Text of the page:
Pass It On

This is a gorgeous picture book by Sophy Henn who was the Official World Book Day Illustrator for 2015 and 2016. It is easy to see why she was chosen. Pass It On is a book with a strong message, yet it is also a book that manages to avoid being didactic. The message is…

Piggies

This disturbing novel is a fantasy that borders on extended allegory. Transported to an alternative world outwardly similar to his own, Ben discovers that its dominant inhabitants (‘beasts’) routinely share each others’ blood as both a form of nourishment and sharing knowledge and collective memory. On the edges of society is a group of ‘genetically…

Plague

Four books in and Michael Grant’s Gone series shows no sign of.  From a very simple ‘now why didn’t I think of that’ concept – everyone over the age of 15 disappears after a small American town is surrounded by a mysterious force field – Grant has developed a memorable, hard-hitting story with well defined…

Platypus

Chris Riddell is a very successful and experienced writer and illustrator of children’s books (and amongst other things he is the political cartoonist for The Economist, The Independent (UK), The Independent on Sunday and The Observer). The eponymous Platypus is an immediately endearing character, cute but not cutesy, somewhat in the vein of Mick Inkpen’s…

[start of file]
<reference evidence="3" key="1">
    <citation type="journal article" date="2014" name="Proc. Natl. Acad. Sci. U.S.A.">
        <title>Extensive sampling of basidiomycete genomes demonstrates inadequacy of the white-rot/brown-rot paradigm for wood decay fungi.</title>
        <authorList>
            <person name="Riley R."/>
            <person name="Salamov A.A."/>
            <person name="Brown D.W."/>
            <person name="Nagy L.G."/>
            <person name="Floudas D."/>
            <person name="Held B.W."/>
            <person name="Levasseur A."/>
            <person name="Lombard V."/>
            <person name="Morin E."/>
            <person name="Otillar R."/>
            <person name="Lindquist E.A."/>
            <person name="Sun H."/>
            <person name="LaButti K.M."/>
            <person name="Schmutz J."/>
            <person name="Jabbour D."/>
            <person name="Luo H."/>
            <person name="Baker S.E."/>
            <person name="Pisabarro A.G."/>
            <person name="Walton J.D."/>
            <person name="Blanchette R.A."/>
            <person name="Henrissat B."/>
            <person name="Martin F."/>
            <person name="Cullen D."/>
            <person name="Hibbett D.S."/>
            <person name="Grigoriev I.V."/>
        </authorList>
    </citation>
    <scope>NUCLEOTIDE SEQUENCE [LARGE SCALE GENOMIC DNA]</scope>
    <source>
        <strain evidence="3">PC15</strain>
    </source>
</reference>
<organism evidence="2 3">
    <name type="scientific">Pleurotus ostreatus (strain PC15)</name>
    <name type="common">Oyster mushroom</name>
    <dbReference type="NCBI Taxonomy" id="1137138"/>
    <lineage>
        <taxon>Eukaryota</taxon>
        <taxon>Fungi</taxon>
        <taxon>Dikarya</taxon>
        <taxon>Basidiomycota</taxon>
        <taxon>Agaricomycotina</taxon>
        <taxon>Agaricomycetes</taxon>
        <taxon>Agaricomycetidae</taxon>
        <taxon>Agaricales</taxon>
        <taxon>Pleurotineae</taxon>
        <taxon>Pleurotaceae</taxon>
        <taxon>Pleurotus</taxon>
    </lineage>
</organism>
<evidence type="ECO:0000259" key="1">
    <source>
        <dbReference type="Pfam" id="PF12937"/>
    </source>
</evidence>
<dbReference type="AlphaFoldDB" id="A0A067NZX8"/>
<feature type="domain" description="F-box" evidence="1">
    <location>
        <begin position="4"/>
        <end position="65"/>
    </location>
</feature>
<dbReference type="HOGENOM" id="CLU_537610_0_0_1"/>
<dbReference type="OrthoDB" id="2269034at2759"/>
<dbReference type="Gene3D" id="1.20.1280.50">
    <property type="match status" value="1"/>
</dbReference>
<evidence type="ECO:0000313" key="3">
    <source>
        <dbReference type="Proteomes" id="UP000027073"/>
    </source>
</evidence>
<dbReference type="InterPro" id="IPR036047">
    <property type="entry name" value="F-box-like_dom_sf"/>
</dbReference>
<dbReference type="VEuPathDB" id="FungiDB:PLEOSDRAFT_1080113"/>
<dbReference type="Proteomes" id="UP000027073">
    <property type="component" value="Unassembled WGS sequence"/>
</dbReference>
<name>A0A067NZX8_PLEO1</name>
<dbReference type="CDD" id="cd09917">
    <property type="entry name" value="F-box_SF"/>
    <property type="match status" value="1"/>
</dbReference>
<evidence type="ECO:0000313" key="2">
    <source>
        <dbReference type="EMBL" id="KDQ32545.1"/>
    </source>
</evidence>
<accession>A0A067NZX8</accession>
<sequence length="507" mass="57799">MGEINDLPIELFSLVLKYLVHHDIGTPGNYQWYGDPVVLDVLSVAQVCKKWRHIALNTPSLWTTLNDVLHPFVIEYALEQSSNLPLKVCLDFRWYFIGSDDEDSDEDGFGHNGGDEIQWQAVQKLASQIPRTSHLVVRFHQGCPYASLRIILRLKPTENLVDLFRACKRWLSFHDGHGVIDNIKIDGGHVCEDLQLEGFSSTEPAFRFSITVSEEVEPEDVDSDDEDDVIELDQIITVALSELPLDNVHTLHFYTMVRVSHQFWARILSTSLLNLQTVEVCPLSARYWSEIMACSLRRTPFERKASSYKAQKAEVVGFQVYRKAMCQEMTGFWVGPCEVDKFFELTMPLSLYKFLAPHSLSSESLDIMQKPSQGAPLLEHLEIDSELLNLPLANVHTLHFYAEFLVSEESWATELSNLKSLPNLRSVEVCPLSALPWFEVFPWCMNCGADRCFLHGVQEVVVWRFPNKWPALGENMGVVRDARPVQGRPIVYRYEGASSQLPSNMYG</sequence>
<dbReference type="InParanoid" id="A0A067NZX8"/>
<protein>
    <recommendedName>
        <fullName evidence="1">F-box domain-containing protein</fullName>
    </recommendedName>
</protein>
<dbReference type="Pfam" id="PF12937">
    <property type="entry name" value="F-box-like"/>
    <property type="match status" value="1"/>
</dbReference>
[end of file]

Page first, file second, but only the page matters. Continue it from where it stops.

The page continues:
Popular

Gareth Russell’s debut novel, Popular, follows the ups and downs of the lives of the rich and popular clique of fictional Mount Olivet Grammar School in Belfast. Full of the mini-dramas we can expect from teenage life, Popular chronicles the parties, break-ups and relationships, social politics and lifestyles of the wealthy sons and daughters of…

Power and Stone

The setting is Hadrian’s Wall, AD 130, where Marcus, Telemachus and their mother Claudia have travelled to be reunited with their father, a Roman prefect. Set in the aftermath of the Roman conquest over the Brigante people, this meticulously researched book provides more than just a snapshot of Roman Britain. Its attention to detail is…

Raymond

Raymond is a small dog with a big idea. His family treat him like a human – they bring him to the hairdresser, they throw him surprise birthday parties – but he’s still very much their beloved doggo until, one day, Raymond decides to become a full part of the family and join them sitting…

Second Fiddle (or How to Tell a Blackbird from a Sausage)